clock menu more-arrow no yes mobile

Filed under:

Player Ratings to the Theme of 90210 Characters

Who is a Dylan? Who is a Donna?

Promotional Portrait Of Luke Perry Photo by Fox Television/Courtesy of Getty Images

Well, I’ve been waiting a while to pull this one out. And yes, I’ve been watching season one of 90210 on Amazon and I have no idea how I’m going to cope with the remaining seasons not being on Prime, but we’ll deal with that when we get there. And, as the victims of a continuing refereeing conspiracy fans over at K-State refer to our campus as Snob Hill (Note: like they could even recognize a hill, amirite?), I figured it was time to break out the 90210 ratings.

5 Stars: Dylan McKay

The greatest of all the characters. All girls loved Luke Perry and all guys wanted to be Luke Perry. He was so important to the show that after he quit, they had to bring him back. And Dylan was better than ever.

Dedric Lawson had 18 points, 14 rebounds, five assists, two steals, and one block. He’s your Big XII Player of the Year.

4.5 Stars: Brandon Walsh

Brandon is your role model gentlemen. He was the kind, caring, smart dude that all the girls wanted. But Brandon had standards and he always did the right thing. Weird how the show was centered around Brandon and his sister Brenda for years and then it just kept on chugging along without either of them.

Mitch Lightfoot provided an instant spark off the bench and his energy was contagious. His nine points and five rebounds don’t tell the story nearly as much as his three blocks. I actually counted more, but it was probably just lost in the loud and abrasive MIIIITTTCHHH!!!!! I seemed to be screaming every so often.

Devon Dotson. Another sterling performance from the freshman. Didn’t shoot it particularly well from the field, but he is our floor general and his defense was spectacular.

4 Stars: Kelly Taylor

Man, in the early years Kelly was pretty shallow. But as time wears on, I seem to recall Jennie Garth’s character gaining some depth and compassion. I’ll let you know if these ratings change when I get into the later seasons.

Quentin Grimes. Now we’re talking. That easy stroke could be a game changer if all the shots that look like they’re going in actually go in. Finished with 12 points. My only complaint is the Q needs to take it to the rack with more authority.

3.5 Stars: Valerie Malone

Adding Tiffani-Amber Thiessen was a genius move from the producers of the show. And to make her character so different from the one she played on Saved by the Bell was a masterstroke. Everyone wanted to see a dark, sexy, and vindictive character from Thiessen and we got just that in Valerie Malone. Would be a five-star if she was in the series the entire time.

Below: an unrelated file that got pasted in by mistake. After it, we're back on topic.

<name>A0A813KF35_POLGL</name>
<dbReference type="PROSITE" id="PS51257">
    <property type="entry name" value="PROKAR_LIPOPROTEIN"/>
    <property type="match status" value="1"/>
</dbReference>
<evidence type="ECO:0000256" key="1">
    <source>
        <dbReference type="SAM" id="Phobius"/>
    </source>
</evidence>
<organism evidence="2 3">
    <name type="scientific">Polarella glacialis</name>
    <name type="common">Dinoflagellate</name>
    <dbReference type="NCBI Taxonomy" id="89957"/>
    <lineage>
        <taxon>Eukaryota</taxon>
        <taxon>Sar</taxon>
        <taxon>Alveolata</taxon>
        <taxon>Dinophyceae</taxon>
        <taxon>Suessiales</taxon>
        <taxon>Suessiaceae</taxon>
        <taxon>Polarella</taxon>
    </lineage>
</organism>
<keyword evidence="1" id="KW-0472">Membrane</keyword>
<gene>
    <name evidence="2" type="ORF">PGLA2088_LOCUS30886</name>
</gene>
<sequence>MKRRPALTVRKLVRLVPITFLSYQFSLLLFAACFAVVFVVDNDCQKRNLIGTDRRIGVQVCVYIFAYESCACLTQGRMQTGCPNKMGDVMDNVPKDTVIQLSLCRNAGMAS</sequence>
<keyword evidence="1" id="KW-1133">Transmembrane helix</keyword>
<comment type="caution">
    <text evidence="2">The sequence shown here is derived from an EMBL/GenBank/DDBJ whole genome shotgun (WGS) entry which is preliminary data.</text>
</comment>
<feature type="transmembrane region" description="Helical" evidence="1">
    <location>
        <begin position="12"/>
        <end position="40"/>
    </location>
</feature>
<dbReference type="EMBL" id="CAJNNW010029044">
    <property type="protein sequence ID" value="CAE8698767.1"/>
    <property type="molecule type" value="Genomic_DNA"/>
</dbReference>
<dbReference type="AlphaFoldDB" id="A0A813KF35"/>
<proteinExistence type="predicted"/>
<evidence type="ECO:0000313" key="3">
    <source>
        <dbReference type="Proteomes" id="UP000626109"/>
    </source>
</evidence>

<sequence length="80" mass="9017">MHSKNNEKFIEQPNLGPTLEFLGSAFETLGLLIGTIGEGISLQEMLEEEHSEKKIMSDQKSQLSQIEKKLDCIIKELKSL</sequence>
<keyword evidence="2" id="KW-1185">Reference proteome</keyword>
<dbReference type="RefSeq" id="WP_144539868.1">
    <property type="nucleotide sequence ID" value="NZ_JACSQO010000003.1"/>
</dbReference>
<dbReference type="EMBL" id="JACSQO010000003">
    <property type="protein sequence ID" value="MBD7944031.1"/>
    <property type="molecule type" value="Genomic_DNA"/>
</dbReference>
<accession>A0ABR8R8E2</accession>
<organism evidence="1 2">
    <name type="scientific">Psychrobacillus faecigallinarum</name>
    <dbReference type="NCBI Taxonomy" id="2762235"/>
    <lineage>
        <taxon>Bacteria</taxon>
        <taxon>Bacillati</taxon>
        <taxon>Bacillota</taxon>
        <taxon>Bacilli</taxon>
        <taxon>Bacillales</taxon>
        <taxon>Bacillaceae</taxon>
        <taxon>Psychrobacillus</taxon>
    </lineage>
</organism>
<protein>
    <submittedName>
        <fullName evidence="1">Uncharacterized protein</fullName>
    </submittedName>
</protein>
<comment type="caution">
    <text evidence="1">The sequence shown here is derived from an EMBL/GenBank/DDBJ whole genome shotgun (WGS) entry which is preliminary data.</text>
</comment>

When Marcus Garrett is banking in threes, you know things are going well. But seriously, when Bill inserted Marcus and Mitch in the game after that dismal start, the game changed.

3 Stars: Brenda Walsh

Ah, the three star- the waiverer, the flip-fliopper. My wife CAN’T STAND Brenda. I think she’s ok. Yes, she’s overdramatic, but she has the Walsh goodness that everyone desires for their teenager. I’d put her higher, but happiness in my household is preventing that.

No one was in the middle this time.

2.5 Stars: Steve Sanders

Steve sucks. I never liked him. But a Prime preview for a season one Steve-centered episode goes like this “Steve, unaware that he is terrible, tries out for the basketball team.” That is some awesome trolling and pushes Steve up to the rare 2.5 star location.

Charlie Moore. I’ll say this, the man has some (probably unwarranted) confidence in his shot. Seems to me that the easy thing for Moore to do every time would be to pass it quickly. He doesn’t always do that.

Not a great game for KJ Lawson, but he grabbed a few rebounds.

2 Stars: Andrea Zuckerman

Intolerable from the start. Ahhhhhndrea lived in a section of town that had a bad school so she secretly enrolled in West Beverly. Fine, nice idea. But then she became more pretentious than the rest in the way that she dictatorially ran the school newspaper. And then she had an out of wed-lock kid. You couldn’t write this script! (Yes, you can and they did).

David McCormack. He was lost tonight. He’ll learn.

Ochai Agbaji. He must’ve been sick or something. Tugged at his shirt to come out on a few occasions, and never made an impact. I hope it’s something minor, and the energizing Ochai is back on the weekend.

1 Star: Donna Martin

Donna defines shallowness. Add to it that the only reason she was on the show is that her Dad created it, and it adds up to one star.

No one was as bad as Donna.

Not Rated:

The walk-ons. Good to see them in this game.